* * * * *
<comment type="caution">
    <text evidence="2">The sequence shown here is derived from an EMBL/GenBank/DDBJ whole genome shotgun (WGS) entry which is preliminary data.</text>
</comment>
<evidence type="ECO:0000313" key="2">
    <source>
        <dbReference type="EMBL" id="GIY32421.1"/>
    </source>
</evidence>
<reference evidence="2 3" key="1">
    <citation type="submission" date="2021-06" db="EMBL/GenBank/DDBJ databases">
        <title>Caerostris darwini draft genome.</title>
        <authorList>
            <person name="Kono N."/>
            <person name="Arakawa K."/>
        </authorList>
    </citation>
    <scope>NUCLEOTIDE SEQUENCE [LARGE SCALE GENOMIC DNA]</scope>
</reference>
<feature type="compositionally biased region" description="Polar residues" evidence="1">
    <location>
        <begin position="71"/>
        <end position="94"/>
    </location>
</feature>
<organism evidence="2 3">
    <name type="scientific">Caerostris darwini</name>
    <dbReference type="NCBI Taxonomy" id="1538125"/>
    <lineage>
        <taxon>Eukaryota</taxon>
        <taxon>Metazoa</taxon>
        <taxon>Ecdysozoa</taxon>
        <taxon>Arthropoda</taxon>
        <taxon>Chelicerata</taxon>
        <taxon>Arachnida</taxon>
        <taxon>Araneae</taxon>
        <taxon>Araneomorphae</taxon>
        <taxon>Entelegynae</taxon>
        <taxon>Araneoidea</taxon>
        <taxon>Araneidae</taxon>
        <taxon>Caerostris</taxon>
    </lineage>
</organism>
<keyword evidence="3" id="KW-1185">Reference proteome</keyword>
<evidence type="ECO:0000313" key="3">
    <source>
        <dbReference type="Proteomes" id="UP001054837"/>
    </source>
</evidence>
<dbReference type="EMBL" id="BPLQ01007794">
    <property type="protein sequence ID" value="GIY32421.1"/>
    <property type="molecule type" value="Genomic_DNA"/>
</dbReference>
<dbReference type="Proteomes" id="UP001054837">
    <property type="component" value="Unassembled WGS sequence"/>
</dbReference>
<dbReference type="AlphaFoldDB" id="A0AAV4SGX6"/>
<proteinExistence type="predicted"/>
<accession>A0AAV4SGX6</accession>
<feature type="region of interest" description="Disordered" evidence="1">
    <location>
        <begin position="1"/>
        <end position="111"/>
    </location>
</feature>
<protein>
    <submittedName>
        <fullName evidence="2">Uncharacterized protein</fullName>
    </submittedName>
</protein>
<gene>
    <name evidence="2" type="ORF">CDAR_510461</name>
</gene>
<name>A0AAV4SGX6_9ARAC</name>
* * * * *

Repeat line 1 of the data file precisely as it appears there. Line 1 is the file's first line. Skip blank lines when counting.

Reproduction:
<comment type="caution">